Literacy Data

DIBELS Next

Students in grades K-5 are assessed using DIBELS Next, Dynamic Indicators of Basic Early Literacy Skills Next. DIBELS Next assesses five skills that are necessary for learning to read. Children who learn these skills become good readers. The skills are:

  • Phonemic Awareness: Hearing and using sounds in spoken words
  • Alphabetic Principle: Knowing the sounds of the letters and sounding out written words
  • Accurate and Fluent Reading: Reading stories and other materials easily and quickly with few mistakes
  • Vocabulary: Understanding and using a variety of words
  • Comprehension: Understanding what is spoken or read

DIBELS consists of seven short individual tests, called subtests. Each DIBELS subtest focuses on a different skill and takes 1 minute to complete. Your child may be given two to five of the DIBELS subtests depending on his or her grade level.  Each subtest provides specific benchmarks students must achieve. A score falling at the low risk level indicates the child is on track for success in reading at their grade level. Students scoring at some risk have scores that fall in the mid-range and are in need of some supports to meet grade level goals. At risk scores indicates that additional interventions are needed in order for the student to meet the end of year reading goals.

Note: Benchmarks for the 2014-2016 were increased in all grades to reflect new benchmarks that were meant to reflect new ELA Curriculum Frameworks.

Fluency

Reading fluency refers to your child’s ability to read text accurately and automatically so that your child can understand what they are reading. On the DORF, the DIBELS Oral Reading Fluency assessment, students are asked to read a passage for one minute. The amount of words read correctly in one minute is recorded as the child’s score.  The following table compares the number of students scoring low risk, some risk and at risk on based upon the benchmarks for the oral reading fluency at the end of the past four school years:

Low Risk Some Risk At Risk

Grade 1

2012-2013 67% 9% 24%
2013-2014 81% 8% 11%
2014-2015 82% 9% 10%
2015-2016 85% 7% 8%
2016-2017  81% 10% 9%

Grade 2

2012-2013 80% 7% 12%
2013-2014 83% 8% 10%
2014-2015 84% 8% 9%
2015-2016 87% 4% 8%
2016-2017  84% 7% 9%

Grade 3

2012-2013 85% 10% 5%
2013-2014 82% 9% 9%
2014-2015 77% 9% 13%
2015-2016 81% 6% 13%
2016-2017  81% 8% 11%

Grade 4

2012-2013 82% 9% 8%
2013-2014 82% 11% 7%
2014-2015 78% 8% 14%
2015-2016 79% 9% 13%
2016-2017  81% 6% 13%

Grade 5

2012-2013 79% 11% 10%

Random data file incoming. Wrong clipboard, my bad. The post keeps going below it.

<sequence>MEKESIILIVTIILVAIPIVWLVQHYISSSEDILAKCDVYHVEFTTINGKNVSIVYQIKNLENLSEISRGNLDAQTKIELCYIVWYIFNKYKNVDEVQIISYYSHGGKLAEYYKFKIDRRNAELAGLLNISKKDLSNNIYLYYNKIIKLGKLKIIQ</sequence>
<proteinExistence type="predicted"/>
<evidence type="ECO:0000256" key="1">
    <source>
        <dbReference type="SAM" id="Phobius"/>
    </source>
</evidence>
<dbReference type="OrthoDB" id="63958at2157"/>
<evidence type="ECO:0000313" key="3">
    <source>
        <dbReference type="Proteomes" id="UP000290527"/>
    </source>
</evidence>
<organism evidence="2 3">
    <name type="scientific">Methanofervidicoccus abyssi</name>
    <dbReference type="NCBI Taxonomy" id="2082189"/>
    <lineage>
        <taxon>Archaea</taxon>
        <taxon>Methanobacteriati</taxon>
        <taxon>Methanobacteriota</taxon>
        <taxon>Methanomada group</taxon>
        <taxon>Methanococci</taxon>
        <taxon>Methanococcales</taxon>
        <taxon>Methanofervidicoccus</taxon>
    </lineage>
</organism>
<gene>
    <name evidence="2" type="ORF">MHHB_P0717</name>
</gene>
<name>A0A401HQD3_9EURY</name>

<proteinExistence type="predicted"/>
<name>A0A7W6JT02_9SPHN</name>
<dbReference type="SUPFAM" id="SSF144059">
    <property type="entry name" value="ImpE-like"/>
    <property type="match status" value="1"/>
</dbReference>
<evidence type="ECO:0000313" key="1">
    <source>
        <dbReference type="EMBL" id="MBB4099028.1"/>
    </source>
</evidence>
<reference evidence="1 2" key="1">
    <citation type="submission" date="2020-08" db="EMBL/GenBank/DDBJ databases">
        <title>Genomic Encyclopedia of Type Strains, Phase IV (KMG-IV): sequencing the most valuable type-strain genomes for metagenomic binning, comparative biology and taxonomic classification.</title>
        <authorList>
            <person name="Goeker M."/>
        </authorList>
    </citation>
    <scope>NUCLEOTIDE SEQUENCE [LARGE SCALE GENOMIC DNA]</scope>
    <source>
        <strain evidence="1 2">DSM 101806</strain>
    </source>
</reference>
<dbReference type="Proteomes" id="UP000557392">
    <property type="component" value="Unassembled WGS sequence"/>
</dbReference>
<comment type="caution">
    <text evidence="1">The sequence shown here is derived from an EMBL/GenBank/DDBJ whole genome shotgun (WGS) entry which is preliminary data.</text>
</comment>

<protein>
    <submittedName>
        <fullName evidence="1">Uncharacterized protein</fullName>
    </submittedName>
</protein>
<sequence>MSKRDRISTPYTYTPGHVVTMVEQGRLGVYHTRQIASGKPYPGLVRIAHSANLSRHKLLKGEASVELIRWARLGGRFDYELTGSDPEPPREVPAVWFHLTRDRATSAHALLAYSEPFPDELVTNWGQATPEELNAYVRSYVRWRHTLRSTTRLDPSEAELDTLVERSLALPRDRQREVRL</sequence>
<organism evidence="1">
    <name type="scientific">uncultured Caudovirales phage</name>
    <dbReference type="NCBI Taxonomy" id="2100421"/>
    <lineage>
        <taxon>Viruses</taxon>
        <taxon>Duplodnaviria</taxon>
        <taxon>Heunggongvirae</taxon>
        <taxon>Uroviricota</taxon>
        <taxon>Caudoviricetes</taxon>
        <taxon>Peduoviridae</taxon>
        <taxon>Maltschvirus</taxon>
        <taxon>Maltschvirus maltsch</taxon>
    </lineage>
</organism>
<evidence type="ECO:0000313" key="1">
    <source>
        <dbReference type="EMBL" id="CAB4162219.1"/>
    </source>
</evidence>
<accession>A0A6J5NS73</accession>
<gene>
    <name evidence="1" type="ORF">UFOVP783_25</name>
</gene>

2013-2014 82% 8% 10%
2014-2015 80% 10% 10%
2015-2016 79% 11% 10%
2016-2017  77%  9%  14%

Reading Comprehension

Reading comprehension refers to your child’s ability to understand what he or she reads. It is the ultimate goal of reading instruction. DIBELS Next measures reading comprehension in grades 3-5 using the subtests of DAZE, the DIBELS maze comprehension task.  Students are given 3 minutes to read a passage that has blanks with three choices. Students select the appropriate choice for the blanks that make sense in the selection.

The following table compares the number of students scoring low risk, some risk and at risk based upon the benchmarks for DAZE in the spring of the past four school years:

Low Risk Some Risk At Risk

Grade 3

2012-2013 78% 7% 14%
2013-2014 83% 9% 8%
2014-2015 72% 20% 13%
2015-2016 75% 16% 9%
2016-2017 76% 15% 9%

Grade 4

2012-2013 83% 12% 4%
2013-2014 83% 10% 7%
2014-2015 78% 8% 14%
2015-2016 76% 12% 11%
2016-2017  79% 8% 13%

Grade 5

2012-2013 80% 13% 6%
2013-2014 84% 9% 7%
2014-2015 80% 10% 10%
2015-2016 79% 11% 9%
2016-2017  76% 7% 16%

Phonics

Phonics refers to the ability to learn the individual sounds in spoken language and map those sounds to specific written letters in the English language. Students who have strong phonics skills are able to connect individual sounds with letters and use those sounds to read words. The Nonsense Word Fluency subtest, given to students in grades K-2, presents children with a consonant vowel consonant combination that is not a read word such as “mav.” Students are given one minute to read as many words as they can. Their final score is the number of correct letter sounds produced in one minute.

The following table compares the number of students scoring low risk, some risk and at risk based upon the benchmarks for Nonsense Words Fluency in the spring of the past four school years:

Low Risk Some Risk At Risk

Kindergarten

2012-2013 83% 7% 8%
2013-2014 89% 6% 5%
2014-2015 89% 5% 6%
2015-2016 85% 8% 7%
2016-2017  61% 15% 24%

First Grade

2012-2013 67% 8% 24%
2013-2014 84% 10% 5%
2014-2015 83% 11% 6%
2015-2016 89% 6% 4%
2016-2017  81%  10% 9%

See more literacy data by grade level: